Apparently it has worked. Season 2 is starting to cast and another batch of artists will compete again for some quick cash and an instant social/professional network earned in a fucked-up, truncated version of reality compressing years of hard work, ass-kissing, struggle, and sacrifice into a month. Again, a totally unrealistic lotto system based on physical appearance, personality, age, gender as much as whatever artistic merit is presented/sold to the public as a viable alternative to the struggle of making it as artist. I mean a viable alternative to having a trust fund. As for @Jen_Dalton’s optimism that the show “would help educate people about contemporary art,” Work of Art also serves to remind me that I, and art, have failed to approach anything remotely radical in decades. Thinking about the 52% of Californians who voted for Proposition 8 or fundamentalist beliefs in ‘intelligent design’ also remind me that there are ideas, beliefs, and perspectives to which I am not tolerant. This intolerance is based on a reaction to traditional thought that eschews science, logic, and reason for faith and pseudo-science. The defense of the tradition becomes paramount to any realistic concerns. I also don’t like the way that Work of Art makes art safe and sanitized for the masses by relying on cliché and tradition. It’s like calling McDonald’s food. Sure, as the lowest common denominator, it qualifies, but it’s not what we aspire to. Work of Art makes art appear safe, professional, and full of fucking morons talking gibberish about nothing. I’d rather sit through an hour long lecture series on Altermodernism subtitled in English every week than watch Work of Art. At least I might learn something or experience an idea that will challenge my ideas about what is possible in art.


Nothing I’ve seen or heard about Work of Art suggests that possibility even exists. No, instead, I am left feeling depressed about art. It looks ugly, cheap, and I feel like we all, not just Abdi or Miles or Skelator, are jumping around like clowns for rich assholes. And it’s not just the contestants that are also experiencing some d-list celebrity status. In their temporary TV fame, I see my own shallow, ugly reflection staring back at me. It reminds me of the ever-increasing up tick of twitter followers and little messages from the tumblr bot, or looking at peaks of Google hits in analytics amid the long, desolate stretches of insignificance. The feeling of being desired or recognized is a powerful thing, and on most days, I can tell myself “It’s because of the work you’ve done,” not the personality projected during a few hours of reality tv. On other days, that nagging sense of desolation brought on by the warm, lazy reception of Work of Art is that I am failure, just another shitty hack producing ‘symbolic representations of radical thought’ or being yet another symbolic pressure-release valve for radical thought, instead of being genuinely radical.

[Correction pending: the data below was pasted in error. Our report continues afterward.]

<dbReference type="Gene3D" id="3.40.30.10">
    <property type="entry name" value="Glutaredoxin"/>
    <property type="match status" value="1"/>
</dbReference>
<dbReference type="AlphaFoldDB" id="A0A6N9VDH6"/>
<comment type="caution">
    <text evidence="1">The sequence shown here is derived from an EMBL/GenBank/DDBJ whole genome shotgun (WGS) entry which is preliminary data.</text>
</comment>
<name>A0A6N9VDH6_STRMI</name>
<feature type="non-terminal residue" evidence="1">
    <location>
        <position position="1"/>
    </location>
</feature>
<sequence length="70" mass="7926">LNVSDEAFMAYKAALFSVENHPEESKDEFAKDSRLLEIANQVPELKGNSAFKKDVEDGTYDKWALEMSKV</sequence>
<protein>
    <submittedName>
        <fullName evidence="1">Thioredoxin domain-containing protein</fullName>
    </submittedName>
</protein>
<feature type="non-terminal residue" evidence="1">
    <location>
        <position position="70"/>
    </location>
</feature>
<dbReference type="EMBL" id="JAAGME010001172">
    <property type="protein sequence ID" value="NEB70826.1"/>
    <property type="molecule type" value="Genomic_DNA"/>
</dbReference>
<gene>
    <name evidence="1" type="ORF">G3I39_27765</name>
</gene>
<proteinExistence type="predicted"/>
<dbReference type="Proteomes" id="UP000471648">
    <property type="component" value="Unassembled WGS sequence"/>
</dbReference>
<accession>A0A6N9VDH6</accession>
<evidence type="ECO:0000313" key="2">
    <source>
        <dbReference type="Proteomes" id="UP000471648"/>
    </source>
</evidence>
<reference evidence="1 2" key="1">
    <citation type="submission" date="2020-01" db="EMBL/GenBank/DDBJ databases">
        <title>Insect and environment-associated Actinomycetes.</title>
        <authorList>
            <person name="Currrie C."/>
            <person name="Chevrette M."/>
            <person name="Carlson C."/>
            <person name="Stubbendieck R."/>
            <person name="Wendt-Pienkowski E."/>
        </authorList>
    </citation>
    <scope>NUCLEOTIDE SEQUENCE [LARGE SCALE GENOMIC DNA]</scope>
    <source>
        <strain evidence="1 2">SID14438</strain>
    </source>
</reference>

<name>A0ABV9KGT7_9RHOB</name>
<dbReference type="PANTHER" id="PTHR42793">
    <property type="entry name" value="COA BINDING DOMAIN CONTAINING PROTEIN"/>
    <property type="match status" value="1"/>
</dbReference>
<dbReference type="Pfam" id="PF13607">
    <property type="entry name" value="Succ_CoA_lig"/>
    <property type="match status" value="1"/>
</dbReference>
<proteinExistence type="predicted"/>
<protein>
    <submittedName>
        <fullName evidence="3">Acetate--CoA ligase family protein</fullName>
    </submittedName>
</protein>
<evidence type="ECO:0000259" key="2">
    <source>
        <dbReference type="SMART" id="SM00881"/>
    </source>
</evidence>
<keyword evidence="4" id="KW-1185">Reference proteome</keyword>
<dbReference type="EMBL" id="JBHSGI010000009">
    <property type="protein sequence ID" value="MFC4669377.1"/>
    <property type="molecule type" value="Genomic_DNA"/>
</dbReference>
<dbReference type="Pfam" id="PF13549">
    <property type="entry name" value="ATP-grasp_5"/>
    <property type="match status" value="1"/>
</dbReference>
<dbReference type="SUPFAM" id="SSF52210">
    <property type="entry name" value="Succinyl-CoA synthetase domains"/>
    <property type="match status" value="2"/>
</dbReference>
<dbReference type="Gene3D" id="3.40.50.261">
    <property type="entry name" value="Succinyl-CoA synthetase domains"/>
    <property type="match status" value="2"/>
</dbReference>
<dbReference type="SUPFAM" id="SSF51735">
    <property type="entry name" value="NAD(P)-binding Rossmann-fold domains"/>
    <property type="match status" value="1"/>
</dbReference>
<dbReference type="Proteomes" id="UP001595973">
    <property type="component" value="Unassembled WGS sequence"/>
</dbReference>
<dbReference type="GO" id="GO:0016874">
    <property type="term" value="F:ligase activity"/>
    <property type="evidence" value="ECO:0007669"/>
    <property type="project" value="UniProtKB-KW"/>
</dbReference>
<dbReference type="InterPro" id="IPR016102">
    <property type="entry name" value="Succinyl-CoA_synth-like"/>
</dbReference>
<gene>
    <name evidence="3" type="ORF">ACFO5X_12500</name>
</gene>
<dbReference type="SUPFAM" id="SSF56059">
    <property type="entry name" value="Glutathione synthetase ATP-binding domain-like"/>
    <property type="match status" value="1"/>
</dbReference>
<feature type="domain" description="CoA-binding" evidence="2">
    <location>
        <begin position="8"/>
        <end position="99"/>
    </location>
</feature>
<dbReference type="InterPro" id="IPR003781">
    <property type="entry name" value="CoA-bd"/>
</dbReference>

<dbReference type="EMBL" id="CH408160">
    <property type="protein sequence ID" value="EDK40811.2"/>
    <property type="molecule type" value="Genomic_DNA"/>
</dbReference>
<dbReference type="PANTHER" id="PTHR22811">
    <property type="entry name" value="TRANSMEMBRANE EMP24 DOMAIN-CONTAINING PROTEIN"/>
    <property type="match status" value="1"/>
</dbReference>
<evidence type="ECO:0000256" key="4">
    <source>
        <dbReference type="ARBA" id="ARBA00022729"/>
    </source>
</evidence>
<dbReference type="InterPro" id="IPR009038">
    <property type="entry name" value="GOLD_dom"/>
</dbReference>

So maybe the joke is on all of us, for accepting art as a closed set of predetermined relationships calculated and influenced to produce a single outcome. Or it’s a joke because it is so much like art itself. As Jerry Saltz pointed out “the work on our show isn’t much better or worse than what I see in Chelsea”. Maybe it’s not the show I am disappointed in, but myself and everyone else in the art world.

22 comments:

Maritza Ruiz Kim said...

I like what you came to at the end of your article. About what maybe actually is disappointing you- it tells what is informing your opinions & perspectives. I come from a wholly different place. I am this person outside of the circle of the art world; in fact I am *outside* of the outside of the circle of the art world. Anyway, I live in dualities in a lot of ways (I am a stay-at-home-mom artist in a suburb on the other coast, surrounded by “middle-america” thinkers who I love and yes I am a thinking artist.) I really don’t have any artist friends, still I know contemporary art well enough; I know what I like when I see it. My life finally allows me to make art again sort of, entertaining my children while I am working (who can work in these conditions!) :), & I take them with me into my studio as my studio assistants– they are the unknown variable that informs my work (what choice do I have?) :). I’m not young anymore, but my portfolio is immature since I took the scenic route in my career. I get to have that indignity. I don’t care about commercial contexts of WoA or any art for that matter. It doesn’t make me angry. I just don’t care. I don’t care if WoA upends West Chelsea art. Because probably there’s good in mixing it up. I don’t care about how we as audience are delivered to the advertisers. The joke is on them- I take what I want & need from this show or any art. No one makes me like or buy anything.